– Financial sign-off
Wine Enthusiast’s chief financial officer needed to give the green light to increasing wine inventory. The team argued to the CFO and other executives that this was a smart investment by demonstrating the potential ROI for their efforts.
Step #3. Gauge subscriber interest in frequency boost
After making changes to prevent over-stressing their resources, the team considered whether their customers were interested in receiving Wine of the Day promotions. Here are some factors they considered, and how they found out that their customers were excited:
– Fits with consumable products
The team thought that’s wine, a consumable good, was much more likely to have a daily interest to customers than the non-consumable wine accessories sold through Wine Enthusiast’s website. People may want to buy a few wines every week, but they’re unlikely to buy wine glasses or a wine cellar every week, says Edelman.
– Demand for information
People who enjoy wine often enjoy learning about new wines, Edelman says. The additional emails and the landing-page videos could also help fill demand for that information.
– Customer opinion
The ultimate arbiter of whether the team would go forward with Wine of the Day was their customers’ opinions. The team created an online, three-question survey that asked the following:
1. What do you think of our Wine of the Week program?
2. Would you be interested if we moved this program to a Wine of the Day with the same discount?
3. Overall, what is your opinion of
The survey was open for one month and was mentioned in four consecutive Wine of the Week emails. At first, Edelman thought that a good portion of the subscribers would balk at the idea, but he was presently surprised. A significant majority responded favorably.
“They didn’t mind getting one mail per day from us, as long as it was a new wine at a great offer that they could take advantage of.”
Step #4. Adjust overall email schedule
The team did not simply quintuple the Wine of the Week program and add it to their existing email schedule — that would be too many mailings. Instead, they made a few changes to lessen the number of overall emails sent each week and to lighten the impact on the list.
Overall, the team moved from two or three mailings per week to six.
The previous schedule:
o Tuesday — Wine of the Week
o Thursday or Friday — A featured wine, no discount
o Sunday — During the holiday seasons only, the team featured a product from its samplers product category
The new schedule:
o Monday through Friday — Wine of the Day, updated daily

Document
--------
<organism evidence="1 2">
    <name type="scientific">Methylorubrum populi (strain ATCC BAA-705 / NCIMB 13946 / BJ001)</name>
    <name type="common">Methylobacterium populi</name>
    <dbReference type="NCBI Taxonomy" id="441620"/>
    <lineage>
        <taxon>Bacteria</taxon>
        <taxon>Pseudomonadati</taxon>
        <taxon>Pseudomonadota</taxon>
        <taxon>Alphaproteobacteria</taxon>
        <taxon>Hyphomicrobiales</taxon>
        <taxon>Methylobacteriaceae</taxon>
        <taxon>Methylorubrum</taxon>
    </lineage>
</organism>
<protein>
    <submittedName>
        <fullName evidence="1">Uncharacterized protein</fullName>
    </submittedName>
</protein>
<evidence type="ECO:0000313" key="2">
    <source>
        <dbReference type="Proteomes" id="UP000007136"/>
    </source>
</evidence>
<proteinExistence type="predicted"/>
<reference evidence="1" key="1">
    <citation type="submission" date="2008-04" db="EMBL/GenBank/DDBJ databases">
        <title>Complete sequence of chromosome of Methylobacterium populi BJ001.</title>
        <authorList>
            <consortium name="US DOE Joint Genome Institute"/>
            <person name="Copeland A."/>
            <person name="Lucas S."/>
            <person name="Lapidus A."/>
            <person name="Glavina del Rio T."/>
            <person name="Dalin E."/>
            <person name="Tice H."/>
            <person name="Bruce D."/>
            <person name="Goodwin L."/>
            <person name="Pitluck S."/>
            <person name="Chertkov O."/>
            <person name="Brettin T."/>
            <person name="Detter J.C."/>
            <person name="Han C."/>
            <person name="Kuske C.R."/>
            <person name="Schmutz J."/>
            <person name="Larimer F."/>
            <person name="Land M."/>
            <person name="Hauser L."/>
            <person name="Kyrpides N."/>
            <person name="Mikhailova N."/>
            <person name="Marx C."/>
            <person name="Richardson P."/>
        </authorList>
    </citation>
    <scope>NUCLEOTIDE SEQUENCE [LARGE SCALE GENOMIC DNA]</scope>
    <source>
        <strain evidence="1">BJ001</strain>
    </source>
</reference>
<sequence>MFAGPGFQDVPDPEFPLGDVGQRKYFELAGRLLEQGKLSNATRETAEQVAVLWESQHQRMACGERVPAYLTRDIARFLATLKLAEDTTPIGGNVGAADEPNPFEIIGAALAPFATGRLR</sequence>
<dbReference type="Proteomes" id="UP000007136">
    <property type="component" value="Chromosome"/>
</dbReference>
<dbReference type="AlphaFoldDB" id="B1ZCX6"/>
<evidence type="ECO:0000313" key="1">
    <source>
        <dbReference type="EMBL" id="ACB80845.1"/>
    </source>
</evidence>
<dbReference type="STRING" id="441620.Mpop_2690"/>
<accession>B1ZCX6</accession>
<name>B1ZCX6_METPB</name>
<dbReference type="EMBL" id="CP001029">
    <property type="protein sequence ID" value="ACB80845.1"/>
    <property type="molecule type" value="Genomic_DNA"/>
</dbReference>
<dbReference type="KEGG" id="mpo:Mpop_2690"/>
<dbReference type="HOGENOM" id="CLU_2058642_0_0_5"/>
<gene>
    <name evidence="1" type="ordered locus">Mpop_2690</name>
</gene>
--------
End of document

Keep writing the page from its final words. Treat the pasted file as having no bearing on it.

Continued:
o Sunday — Last chance to get Friday’s Wine of the Day with the same promotional price
Step #5. Launch daily email promotion
The team launched their first Wine of the Daily email in August 2008. The first week’s series included an introductory paragraph to explain why subscribers were receiving more emails.
Here’s the text:
“Introducing’s Wine of the Day: Expanding upon the success of our Wine of the Week, is excited to introduce our new daily email, Wine of the Day. Wine of the Day is your daily dispatch of delicious wines that ship for just 99¢. But act fast because now the offer is valid for 24 hours only.”
“Demand went through the roof, with regards to revenue,” Edelman says.
– Significant revenue boost:
o 69% increase in overall email revenue, year over year
o Email now accounts for over 50% of’s total revenue this year
The team made no other significant changes to its strategy that would account for the jump in revenue.
– No impact on list:
Surprisingly, the email’s open rates and conversion rates have remained flat (plus or minus 1%), Edelman says. Furthermore, clickthrough rates are up about 20%.
– Tiny bump in costs:
The team did not hire any additional people to run the campaign. And it already had an internal video studio built for Wine Enthusiast’s videos. Cost increases included:
o “Twice the work” for everyone involved, Edelman says
o Cost of storing more wine
o Cost of opening more bottles of wine for video tastings
– Sticking with one wine for one day worked best:
The team has tested other offers since the August launch, including a gift basket during the holidays, and later, a three wine sampler — all with poor results, Edelman says. So far, the team has only made minor changes to the email’s copy and subject lines. The core of the Wine of the Day strategy remains intact.